When Kim Jong-il was succeeded by his son in December 2011 any hopes of an improvement in relations between North Korea and the US were soon dashed.
"The one issue that we have insisted on from the North Koreans is denuclearisation. We are not prepared to accept North Korea into the club of nuclear nations. Now the North Koreans have made that pretty clear ... that they expect to be accepted into that club plus they want to get all the other benefits .... The trouble with the North Koreans is that you put something on the table because they say it's important to them and then finally when they get it, they don't seem to be interested in it anymore."
- Christopher Hill, the dean of the Joseph Korbel School of International Studies
The announcement of plans to reopen the Yongbyon nuclear complex is just the latest move in an escalation of aggressive actions by both Washington and Pyonyang over recent months.
At the weekend, North Korea announced it was entering a 'state of war' with the South. Earlier in the month Pyonyang affirmed it is right to launch a 'pre-emptive nuclear strike' on the US.
The US for its part has conducted several joint military exercises with South Korea, mimicking the bombing of North Korean targets and the removal of its leadership. The US military has conducted practice sorties of nuclear capable stealth bombers over the Korean peninsula.
On Monday, the US deployed a warship with the capability to shoot down missiles into the region. However, the White House has played down the possibility of any imminent attack from the North stressing no evidence of 'large-scale military mobilisation' had been seen.
On Tuesday, UN Secretary General Ban Ki-moon offered to facilitate peace talks to resolve the crisis. High-level discussions have not been held since Pyonyang exited the so-called six party talks process in 2008.
President Obama has said that he intends to pursue patient diplomacy with Pyongyang. But the policy pattern between the US and North Korea has differed little from previous administrations leading some to wonder if it is time for a change.
"Our [the US] worry is it's not just the leader that's behaving differently but institutions that surround the leader are behaving differently ... there used to be a predictable unpredictability in how North Korea behaved. Now we are entering a phase of unpredictable actions ... we are spending hundreds of millions of dollars on this site, that's not a trivial action."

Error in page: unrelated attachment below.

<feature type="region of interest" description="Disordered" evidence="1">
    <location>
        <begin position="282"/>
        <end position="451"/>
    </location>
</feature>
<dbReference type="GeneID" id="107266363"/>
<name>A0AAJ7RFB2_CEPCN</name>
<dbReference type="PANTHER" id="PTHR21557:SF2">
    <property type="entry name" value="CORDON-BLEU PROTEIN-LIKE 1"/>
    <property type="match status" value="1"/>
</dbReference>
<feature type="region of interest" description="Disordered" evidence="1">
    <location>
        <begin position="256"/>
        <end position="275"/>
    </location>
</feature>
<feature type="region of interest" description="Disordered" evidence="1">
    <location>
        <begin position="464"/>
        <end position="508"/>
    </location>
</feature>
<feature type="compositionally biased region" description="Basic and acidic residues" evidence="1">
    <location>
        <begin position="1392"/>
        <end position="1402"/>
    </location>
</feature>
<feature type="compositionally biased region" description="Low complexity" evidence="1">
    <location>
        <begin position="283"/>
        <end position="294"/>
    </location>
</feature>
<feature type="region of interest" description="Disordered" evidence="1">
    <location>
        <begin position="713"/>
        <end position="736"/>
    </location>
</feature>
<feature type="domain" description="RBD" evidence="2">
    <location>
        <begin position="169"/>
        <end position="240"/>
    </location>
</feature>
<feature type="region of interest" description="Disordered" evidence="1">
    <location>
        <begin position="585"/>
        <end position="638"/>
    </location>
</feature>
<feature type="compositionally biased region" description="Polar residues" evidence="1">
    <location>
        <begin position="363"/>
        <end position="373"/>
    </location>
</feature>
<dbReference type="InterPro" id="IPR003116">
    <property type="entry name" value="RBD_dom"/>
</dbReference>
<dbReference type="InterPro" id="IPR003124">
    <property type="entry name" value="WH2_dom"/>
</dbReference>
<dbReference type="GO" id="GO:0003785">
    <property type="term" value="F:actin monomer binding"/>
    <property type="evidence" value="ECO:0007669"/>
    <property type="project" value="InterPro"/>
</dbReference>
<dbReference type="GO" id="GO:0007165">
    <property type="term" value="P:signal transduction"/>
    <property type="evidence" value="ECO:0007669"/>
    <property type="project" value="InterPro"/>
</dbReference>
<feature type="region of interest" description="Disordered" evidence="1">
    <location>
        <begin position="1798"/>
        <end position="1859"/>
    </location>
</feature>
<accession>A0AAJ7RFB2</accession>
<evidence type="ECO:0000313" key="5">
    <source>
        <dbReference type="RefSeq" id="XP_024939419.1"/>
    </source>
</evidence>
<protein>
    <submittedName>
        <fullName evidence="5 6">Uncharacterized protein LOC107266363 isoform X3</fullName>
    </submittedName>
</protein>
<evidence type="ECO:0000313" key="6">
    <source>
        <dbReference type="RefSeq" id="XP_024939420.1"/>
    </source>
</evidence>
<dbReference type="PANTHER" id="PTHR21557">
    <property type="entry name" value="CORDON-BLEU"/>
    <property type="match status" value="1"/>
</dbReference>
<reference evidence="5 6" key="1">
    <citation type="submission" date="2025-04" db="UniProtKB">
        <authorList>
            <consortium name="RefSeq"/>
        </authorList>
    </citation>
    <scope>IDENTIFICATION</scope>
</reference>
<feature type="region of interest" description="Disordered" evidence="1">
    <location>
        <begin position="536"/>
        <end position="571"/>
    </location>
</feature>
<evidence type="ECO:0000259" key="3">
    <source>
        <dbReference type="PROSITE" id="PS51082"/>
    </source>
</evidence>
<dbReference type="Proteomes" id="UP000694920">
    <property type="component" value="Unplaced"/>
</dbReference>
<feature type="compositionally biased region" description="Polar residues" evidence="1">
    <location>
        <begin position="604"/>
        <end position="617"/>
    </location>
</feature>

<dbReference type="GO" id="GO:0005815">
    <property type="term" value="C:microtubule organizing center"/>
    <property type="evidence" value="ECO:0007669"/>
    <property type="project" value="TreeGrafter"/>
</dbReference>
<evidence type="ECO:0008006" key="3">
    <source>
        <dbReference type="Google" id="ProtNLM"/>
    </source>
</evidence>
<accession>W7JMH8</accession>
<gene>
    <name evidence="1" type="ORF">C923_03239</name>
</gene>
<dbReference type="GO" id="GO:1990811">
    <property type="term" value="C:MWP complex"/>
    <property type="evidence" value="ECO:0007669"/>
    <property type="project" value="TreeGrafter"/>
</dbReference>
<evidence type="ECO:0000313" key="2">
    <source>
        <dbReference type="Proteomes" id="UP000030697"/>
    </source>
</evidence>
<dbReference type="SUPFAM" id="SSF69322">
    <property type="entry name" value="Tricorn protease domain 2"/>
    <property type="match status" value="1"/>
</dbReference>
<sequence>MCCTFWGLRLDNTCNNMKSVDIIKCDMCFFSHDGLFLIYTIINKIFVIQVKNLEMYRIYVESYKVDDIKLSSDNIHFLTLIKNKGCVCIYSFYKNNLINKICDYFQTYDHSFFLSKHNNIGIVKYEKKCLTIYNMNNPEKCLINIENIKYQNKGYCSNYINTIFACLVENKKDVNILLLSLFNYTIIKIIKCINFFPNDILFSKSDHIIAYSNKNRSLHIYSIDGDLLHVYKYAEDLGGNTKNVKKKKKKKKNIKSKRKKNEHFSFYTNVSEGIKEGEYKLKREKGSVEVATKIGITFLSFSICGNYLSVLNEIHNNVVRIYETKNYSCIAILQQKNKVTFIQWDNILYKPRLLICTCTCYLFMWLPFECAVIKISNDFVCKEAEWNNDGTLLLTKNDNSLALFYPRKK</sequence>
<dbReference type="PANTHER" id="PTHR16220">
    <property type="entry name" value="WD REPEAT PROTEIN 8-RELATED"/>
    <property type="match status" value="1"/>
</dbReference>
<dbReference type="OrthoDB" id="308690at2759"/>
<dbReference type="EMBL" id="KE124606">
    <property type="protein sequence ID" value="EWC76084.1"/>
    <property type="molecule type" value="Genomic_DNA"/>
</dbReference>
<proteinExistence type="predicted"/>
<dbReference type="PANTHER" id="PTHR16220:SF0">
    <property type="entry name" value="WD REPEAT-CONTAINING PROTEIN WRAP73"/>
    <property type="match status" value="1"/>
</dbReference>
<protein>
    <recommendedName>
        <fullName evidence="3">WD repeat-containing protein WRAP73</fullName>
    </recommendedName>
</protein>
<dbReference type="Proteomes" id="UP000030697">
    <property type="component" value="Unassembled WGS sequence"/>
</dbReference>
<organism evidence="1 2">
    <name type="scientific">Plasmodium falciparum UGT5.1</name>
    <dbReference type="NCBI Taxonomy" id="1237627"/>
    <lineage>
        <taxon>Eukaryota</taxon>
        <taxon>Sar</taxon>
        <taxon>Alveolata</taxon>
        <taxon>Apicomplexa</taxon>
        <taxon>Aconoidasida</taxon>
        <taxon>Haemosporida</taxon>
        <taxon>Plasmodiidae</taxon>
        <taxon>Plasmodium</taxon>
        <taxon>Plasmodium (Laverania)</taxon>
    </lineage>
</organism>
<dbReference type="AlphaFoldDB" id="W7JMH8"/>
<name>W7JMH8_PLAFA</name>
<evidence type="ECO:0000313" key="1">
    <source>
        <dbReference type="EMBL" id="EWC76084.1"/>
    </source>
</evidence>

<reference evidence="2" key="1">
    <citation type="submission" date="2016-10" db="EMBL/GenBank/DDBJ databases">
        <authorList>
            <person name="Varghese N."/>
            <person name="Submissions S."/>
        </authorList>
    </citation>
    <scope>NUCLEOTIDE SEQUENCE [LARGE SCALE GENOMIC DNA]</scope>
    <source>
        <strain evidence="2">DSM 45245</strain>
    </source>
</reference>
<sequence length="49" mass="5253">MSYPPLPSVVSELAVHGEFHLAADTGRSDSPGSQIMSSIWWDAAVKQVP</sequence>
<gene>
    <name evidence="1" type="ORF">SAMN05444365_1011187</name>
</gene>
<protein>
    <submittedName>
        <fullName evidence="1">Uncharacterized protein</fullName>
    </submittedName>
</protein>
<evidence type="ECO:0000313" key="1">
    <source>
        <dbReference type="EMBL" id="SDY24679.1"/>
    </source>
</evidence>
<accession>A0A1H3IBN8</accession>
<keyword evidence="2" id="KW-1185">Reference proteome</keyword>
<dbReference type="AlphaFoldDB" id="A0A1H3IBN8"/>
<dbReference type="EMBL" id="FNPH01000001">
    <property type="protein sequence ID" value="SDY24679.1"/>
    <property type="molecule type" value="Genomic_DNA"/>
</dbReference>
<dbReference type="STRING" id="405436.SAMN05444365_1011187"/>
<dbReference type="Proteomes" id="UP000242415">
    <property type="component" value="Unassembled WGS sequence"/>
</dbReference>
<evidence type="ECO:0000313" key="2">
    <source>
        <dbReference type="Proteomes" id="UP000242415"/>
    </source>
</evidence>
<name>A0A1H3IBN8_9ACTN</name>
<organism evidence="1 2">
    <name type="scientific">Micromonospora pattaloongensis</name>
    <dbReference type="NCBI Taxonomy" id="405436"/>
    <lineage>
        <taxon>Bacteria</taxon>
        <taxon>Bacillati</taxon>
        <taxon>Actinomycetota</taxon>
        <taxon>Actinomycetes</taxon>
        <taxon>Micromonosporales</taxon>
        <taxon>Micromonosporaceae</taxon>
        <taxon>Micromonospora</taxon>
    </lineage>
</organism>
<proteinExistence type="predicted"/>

- Steve Clemons, the Washington editor at large for The Atlantic
In 2005, the US imposed sanctions on Banco Delta Asia, a Macau-based bank where Pyongyang has many accounts, and North Korea sought bilateral talks to resolve the issue. But the US refused to engage, and the North staged several missile tests in 2006.
The US responded with a tougher resolution at the UN Security Council, and Kim Jong-il ordered the country's first nuclear test.
Following a missile launch by the North, the US tightened UN sanctions, and North Korea responded with its second nuclear test. And there was a third nuclear test in February.
So how seriously should the Obama administration view the current escalation? And how should the US react this time?
Inside Story Americas, with presenter Shihab Rattansi, discusses with guests: Christopher Hill, the dean of the Joseph Korbel School of International Studies at the University of Denver, a former US assistant secretary of state and ambassador to South Korea, who has also served as lead US negotiator at the six party talks with North Korea; Han Shik Park, a professor of International Affairs at the University of Georgia, has extensive experience negotiating between the US, North and South Korea; and Steve Clemons, the Washington editor at large for The Atlantic.
"This time it's a little different, I think it's quite serious in the sense that Kim Jong-un actually cornered himself. He doesn't seem to have a whole lot of wiggling room in domestic politics, in authority structure. So once he established this corner, he has to do something before backing down. I think backing down is a very difficult [option] for the domestic situation so this is a quite unique, we have never seen this before ... in fact he made it very clear they cannot accept this same kind of limbo - not war not peace."
Han Shik Park, a professor of International Affairs at the University of Georgia